December 23, 2011
St George’s Cathedral – A Cape Town Tourism photo essay
Christopher Whall was a stained glass artist who worked closely with William Morris. His work is in several English churches and in the Victoria and Albert Museum. He was also a notable teacher ("the design of the window must relate to the architecture of the frame") and one of his pupils was Karl Parsons, with whom he worked on the windows at St George's Cathedral.
Parsons may be the chief author of this work, judging by his other work shown in the Wikipedia entry. He was soon to start his own company. One of his stained glass designs was used for a stamp in Britain in 1992.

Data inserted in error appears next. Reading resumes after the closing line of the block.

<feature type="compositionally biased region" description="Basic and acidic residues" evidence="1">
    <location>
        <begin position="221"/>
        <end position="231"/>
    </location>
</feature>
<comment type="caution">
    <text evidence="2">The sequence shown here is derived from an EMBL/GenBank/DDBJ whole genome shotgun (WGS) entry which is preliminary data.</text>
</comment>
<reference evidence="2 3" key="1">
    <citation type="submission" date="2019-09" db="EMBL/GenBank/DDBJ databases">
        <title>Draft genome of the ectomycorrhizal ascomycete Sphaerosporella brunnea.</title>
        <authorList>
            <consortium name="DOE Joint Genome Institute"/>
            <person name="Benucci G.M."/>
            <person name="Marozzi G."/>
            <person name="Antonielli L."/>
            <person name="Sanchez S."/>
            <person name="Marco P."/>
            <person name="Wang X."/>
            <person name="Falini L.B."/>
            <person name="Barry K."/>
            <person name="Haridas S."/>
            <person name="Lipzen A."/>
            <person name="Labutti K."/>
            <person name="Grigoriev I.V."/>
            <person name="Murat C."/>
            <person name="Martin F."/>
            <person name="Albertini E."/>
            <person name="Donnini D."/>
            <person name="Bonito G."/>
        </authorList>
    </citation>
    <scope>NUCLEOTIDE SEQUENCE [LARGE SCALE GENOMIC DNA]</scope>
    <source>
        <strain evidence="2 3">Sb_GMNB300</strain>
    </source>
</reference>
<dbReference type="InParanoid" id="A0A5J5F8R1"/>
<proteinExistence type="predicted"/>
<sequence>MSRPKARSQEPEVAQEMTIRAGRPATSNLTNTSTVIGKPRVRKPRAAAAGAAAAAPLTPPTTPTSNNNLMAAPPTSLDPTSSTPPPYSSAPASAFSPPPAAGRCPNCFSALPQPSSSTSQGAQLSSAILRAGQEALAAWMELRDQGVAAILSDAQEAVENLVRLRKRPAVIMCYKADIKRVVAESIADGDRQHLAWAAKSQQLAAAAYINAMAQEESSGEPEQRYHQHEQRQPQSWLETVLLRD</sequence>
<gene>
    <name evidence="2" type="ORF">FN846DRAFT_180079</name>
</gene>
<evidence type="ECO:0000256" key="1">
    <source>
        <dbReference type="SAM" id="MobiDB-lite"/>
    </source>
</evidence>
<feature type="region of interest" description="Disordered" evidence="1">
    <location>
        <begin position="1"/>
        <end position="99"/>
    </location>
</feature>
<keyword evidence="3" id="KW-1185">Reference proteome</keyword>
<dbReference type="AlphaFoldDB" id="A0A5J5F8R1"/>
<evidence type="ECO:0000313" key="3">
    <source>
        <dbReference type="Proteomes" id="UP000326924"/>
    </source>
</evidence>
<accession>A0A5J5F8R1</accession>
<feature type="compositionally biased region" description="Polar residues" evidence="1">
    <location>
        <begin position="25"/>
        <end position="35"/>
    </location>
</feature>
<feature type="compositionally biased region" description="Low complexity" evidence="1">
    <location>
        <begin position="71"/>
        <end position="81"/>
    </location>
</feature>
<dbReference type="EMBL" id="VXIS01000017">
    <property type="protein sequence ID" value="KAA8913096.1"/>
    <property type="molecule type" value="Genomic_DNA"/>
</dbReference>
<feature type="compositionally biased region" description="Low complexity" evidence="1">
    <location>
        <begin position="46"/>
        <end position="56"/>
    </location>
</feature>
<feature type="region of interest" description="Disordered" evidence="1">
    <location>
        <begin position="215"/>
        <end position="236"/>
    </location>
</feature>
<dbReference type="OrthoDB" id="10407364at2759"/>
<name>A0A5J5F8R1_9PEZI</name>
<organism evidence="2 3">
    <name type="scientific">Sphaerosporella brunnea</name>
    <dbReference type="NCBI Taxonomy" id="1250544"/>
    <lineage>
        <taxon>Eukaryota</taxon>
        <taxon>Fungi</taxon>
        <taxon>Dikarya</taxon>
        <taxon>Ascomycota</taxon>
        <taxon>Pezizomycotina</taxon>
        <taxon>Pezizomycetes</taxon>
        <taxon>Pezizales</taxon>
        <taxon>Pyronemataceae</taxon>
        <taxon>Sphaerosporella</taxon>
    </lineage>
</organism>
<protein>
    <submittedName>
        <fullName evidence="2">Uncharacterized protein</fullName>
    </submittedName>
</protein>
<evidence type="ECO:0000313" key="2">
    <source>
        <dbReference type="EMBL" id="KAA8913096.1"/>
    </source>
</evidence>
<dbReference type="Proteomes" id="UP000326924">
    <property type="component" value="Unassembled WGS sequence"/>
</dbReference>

Adds Stewart, “I've only seen these windows from afar till I took these telephoto shots and mounted them to Flickr. Some details I now notice: the snow falls in spots; the snow piles up on the roof of the stable (and the artist takes the pile up into the border of the illustration); a Mediaeval knight stands in armour; an elderly king kneels; beyond him is a kneeling black king; the decorations on his cloak pick up the gently falling spots theme. The colours are overwhelming – so intense and so powerfully contrasted against each other and yet they are approximately 100 years old.”
Though the chancel and side chapel of St George's Cathedral had been completed by 1910 or so, it wasn't till 1930s that the North transept and then the nave were completed. The architect was FK Kendall (following Baker's earlier sketches), and he won the Cape Institute's bronze medal for the work.
All images © Stewart Harris